Delayed recruitments mean departments could be missing out on top non-execs, report warns

A new study from the National Audit Office cautions that ‘cumbersome’ processes mean government might be losing out on leading technology sector executives and other candidates for key boardroom roles

Delays in appointing non-executive directors to public posts are leaving gaps on boards and putting off high-quality candidates, the National Audit Office has said.

Ministerial churn and “cumbersome” processes are both contributing to delays, the watchdog said in a recent report. Potential appointees are being put off from applying for positions, while others have dropped out part way through the process because of delays, according to interviewees for the report.

Technology executives are a common feature of government boardrooms, with guidelines now advising departments that at least one non-executive board member should have experience of working in the digital sector. Various agencies have brought in non-execs directors from the tech sector with a remit to help drive transformation.

In 2022-23, there were on average 203 days between a recruitment campaign closing and an appointment being announced – far outstripping the 90-day limit set out in the Governance Code for Public Appointments.

The NAO said it could not determine the extent of the delays in 2023-24 as the Cabinet Office does not yet hold the relevant data – including how long it takes to receive approvals from the Prime Minister’s Office for appointments involving No.10.

The report urges the Cabinet Office to “set out what good looks like for the appointments process”, including how long the process should take and how applicants should be kept informed.

It has also called on the department to use a new application tracking system that was introduced last spring to give permanent secretaries regular updates on the progress of appointments and benchmarking information.

The system was launched last April to centralise applications, gather real-time data, and make it easier for applicants to find new opportunities. However, the NAO noted that the system “cannot yet provide the insights needed because not all government departments are adding accurate data to the system or using the system during recruitment campaigns”.

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The report exposes a number of gaps in data around NEDs – including that government does not know how many are serving on all of its boards, including arm’s-length bodies and government companies. While the Cabinet Office and the commissioner for public appointments collect data on regulated public appointments, this data does not differentiate between types of appointments.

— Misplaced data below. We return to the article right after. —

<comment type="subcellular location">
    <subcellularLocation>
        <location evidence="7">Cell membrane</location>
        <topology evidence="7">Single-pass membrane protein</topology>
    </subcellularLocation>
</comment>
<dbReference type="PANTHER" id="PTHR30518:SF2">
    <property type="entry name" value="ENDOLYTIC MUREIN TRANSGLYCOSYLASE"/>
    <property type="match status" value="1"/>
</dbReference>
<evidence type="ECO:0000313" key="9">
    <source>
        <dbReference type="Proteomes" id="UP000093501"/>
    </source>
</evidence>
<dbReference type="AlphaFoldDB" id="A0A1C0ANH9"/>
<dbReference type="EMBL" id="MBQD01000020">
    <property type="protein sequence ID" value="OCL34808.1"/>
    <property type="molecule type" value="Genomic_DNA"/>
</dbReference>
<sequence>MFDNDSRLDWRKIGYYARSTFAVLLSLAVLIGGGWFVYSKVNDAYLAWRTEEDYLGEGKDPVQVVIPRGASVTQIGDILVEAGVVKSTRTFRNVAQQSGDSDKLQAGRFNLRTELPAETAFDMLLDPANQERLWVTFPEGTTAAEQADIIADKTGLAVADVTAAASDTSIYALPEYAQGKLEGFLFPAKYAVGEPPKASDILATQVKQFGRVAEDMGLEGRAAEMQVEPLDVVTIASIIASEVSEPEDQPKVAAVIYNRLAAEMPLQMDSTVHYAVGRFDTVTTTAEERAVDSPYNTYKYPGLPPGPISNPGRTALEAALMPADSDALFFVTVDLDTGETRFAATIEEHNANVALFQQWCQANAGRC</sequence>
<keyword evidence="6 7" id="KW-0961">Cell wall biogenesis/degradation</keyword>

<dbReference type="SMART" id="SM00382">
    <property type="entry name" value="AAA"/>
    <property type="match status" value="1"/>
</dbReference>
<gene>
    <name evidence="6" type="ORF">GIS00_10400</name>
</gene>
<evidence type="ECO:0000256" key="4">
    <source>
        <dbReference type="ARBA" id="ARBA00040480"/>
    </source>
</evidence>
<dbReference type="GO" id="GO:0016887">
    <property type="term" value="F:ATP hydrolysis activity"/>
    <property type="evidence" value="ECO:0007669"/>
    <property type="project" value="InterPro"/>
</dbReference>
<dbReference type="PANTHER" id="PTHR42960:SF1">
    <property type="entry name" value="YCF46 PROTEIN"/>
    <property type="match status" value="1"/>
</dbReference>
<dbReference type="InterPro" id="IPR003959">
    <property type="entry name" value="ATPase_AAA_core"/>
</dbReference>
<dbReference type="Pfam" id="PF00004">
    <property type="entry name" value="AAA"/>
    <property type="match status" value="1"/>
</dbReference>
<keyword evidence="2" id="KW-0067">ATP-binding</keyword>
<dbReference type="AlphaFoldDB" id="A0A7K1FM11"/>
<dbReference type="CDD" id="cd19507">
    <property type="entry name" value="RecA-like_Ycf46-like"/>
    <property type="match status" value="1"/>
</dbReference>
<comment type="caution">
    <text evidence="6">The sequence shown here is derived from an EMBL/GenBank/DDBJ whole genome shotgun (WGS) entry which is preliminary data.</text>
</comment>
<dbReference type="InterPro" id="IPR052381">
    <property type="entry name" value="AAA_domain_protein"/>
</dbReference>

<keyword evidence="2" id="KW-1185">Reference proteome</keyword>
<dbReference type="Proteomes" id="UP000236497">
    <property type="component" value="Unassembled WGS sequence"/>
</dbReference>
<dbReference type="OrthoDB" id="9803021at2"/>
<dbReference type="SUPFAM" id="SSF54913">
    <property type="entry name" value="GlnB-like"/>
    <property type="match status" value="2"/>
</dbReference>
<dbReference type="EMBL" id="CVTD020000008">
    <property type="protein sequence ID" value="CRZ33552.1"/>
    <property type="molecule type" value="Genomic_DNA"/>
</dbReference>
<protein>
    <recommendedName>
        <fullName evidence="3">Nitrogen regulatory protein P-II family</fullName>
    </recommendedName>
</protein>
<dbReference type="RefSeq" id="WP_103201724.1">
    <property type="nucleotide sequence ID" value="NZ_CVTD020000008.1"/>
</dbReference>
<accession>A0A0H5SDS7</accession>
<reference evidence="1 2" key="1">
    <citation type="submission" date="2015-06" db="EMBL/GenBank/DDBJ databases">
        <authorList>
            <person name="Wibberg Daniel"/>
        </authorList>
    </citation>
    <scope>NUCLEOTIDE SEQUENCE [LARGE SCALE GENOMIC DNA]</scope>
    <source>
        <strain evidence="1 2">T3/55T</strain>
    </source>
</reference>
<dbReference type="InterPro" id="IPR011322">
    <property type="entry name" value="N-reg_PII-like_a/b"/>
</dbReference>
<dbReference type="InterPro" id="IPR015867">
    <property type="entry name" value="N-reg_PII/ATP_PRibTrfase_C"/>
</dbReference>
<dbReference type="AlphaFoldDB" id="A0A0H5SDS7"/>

And while the prime minister or their office must be consulted on appointments in which they have an interest, the PM’s interest in certain appointments “is not routinely made public”, according to the NAO.

The report recommends that the Cabinet Office works with departments and their arm’s-length bodies to provide support, guidance and sharing of good practice to improve the consistency of approach to appointments across government.

It also says the department should work with departmental appointments teams to understand delays – and use this data to streamline the process – and improve how organisations identify the skills and diversity they need for a particular role.

Interviewees for the report expressed concern that withdrawals due to delays in the process could deprive the government of a diverse range of high-quality NEDs.

However, available data shows the diversity of new appointees has in fact improved in recent years. In 2022-23, 53.7% of new appointees were female 14.6% were from an ethnic minority background – up from 47% and 12% respectively the year before.

Commenting on the report, NAO head Gareth Davies said: “Non-executive directors make an important contribution to the running of government, providing an independent perspective, expertise, and challenge where needed. Government must do more to address delays in the appointment and reappointment process. Failure to do so poses risks to the quality and diversity of boards as well as good governance. Cabinet Office’s new system is a positive step towards identifying where delays are occurring in the system, addressing long-standing issues, and enabling better decision-making.”

Beckie Smith

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